BERLIN (Reuters) - German insurance tech startup Wefox plans to launch a risk prevention product that will use data from smartphones and other connected devices to warn users of impending danger, its founder and CEO Julian Teicke told Reuters on Thursday.
The product, to be called Wefox Prevent, is being developed by a Paris-based team recently hired from Samsung, the Korean electronics giant that has also backed Wefox, and is expected to go live next year.
“We don’t just want to be an insurer that hands out policies,” Teicke told Reuters in an interview. “With this team on board we will develop into a risk prevention business, powered by technology.”
Using data from mobile phones or digital smart homes will make it possible to warn of looming danger, for example, to drivers from poor road conditions, or from leaving a window open at home when a storm is looming.
The risk prevention product will not crunch personal data to price Wefox’s products - a common complaint among younger drivers who often have to agree to digital surveillance to get an affordable insurance deal.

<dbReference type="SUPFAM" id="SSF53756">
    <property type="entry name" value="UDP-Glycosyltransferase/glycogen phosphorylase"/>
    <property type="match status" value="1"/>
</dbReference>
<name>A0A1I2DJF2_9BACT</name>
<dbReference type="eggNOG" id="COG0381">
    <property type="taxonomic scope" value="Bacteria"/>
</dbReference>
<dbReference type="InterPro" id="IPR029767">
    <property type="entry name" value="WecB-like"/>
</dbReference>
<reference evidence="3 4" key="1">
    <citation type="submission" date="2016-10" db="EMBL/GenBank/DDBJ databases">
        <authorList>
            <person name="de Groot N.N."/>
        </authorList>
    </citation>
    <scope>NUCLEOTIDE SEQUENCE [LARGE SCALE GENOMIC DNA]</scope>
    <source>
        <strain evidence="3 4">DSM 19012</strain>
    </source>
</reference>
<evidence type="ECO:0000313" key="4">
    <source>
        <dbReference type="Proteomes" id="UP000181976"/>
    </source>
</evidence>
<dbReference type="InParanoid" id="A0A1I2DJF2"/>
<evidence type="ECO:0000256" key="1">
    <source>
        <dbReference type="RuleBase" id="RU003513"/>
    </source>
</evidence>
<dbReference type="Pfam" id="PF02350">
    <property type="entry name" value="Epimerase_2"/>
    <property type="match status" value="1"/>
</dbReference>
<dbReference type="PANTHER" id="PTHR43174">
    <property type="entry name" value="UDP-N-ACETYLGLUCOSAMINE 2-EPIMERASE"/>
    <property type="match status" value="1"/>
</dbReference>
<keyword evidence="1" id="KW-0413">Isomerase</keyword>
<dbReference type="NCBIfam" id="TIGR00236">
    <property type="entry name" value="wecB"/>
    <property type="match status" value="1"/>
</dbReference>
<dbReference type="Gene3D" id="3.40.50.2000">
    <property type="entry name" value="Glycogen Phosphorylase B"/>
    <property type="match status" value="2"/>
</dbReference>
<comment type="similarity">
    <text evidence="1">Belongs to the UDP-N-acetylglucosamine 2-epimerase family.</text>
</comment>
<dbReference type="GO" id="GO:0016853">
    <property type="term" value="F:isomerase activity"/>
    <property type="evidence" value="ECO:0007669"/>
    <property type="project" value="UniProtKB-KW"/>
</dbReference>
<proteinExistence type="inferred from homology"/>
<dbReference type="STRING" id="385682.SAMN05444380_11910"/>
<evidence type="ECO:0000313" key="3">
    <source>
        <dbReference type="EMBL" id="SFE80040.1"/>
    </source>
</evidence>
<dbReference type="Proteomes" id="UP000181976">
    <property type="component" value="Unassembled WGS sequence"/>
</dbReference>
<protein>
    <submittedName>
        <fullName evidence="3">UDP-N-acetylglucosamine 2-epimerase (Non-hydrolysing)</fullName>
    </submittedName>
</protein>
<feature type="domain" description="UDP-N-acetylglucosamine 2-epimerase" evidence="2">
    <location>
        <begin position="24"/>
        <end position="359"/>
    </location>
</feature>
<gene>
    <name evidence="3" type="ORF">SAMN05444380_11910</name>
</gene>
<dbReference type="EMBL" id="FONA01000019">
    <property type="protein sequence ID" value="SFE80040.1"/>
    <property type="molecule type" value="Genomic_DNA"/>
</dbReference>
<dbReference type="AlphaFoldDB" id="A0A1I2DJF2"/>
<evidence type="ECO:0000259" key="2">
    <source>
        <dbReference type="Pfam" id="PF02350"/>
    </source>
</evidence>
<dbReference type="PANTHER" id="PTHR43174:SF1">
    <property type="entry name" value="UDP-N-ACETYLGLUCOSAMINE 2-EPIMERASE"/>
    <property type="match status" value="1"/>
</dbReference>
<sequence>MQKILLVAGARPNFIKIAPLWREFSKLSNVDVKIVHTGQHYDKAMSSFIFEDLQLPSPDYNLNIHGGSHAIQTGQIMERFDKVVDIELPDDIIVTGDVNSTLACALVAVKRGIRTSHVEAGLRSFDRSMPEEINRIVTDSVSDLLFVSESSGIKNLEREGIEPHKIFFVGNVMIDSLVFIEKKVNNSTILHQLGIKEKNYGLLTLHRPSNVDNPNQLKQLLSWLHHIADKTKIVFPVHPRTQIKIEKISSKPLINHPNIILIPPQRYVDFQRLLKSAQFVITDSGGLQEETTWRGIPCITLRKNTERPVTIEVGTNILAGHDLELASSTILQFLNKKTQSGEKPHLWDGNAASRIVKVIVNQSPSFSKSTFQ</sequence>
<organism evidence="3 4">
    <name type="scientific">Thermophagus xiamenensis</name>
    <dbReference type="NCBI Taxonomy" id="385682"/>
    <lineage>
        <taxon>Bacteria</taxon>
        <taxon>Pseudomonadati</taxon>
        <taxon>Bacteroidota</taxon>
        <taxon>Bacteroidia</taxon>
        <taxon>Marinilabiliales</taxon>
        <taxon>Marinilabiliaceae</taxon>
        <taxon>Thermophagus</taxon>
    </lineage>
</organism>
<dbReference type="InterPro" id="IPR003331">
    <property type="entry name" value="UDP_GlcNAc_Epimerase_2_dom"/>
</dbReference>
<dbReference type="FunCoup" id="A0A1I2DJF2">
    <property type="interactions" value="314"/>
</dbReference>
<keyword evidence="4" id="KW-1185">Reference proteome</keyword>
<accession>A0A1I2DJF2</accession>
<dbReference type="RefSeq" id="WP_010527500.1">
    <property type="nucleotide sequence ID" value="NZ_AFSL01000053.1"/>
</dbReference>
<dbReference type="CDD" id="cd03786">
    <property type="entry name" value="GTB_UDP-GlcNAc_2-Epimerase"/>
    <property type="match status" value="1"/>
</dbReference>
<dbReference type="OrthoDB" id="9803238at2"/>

“The data will only be used for risk prevention – and not for anything else,” Teicke told Reuters.
Berlin-based Wefox is in talks with potential investors on a fresh funding round, sources familiar with the matter said, having last raised a total of $235 million from investors in 2019.
The company, founded in 2015, reported that group revenue doubled last year to 119 million euros ($142 million). Its core brand, ONE, accounted for 33.8 million euros - a fivefold increase in gross written premiums - and achieved breakeven.
ONE is now being rebranded as Wefox Insurance AG, reflecting a strategy shift towards marketing its own products, alongside Wefox’s existing platform that connects brokers to customers and still accounts for the bulk of group revenue.
Teicke forecast that group revenue would again double this year, saying Wefox would “optimize” its profitability. It will start marketing under its own brand in Switzerland and Poland in the first quarter, and plans to expand into Italy this year.
($1 = 0.8403 euros)
Reporting by Douglas Busvine;Editing by Elaine Hardcastle
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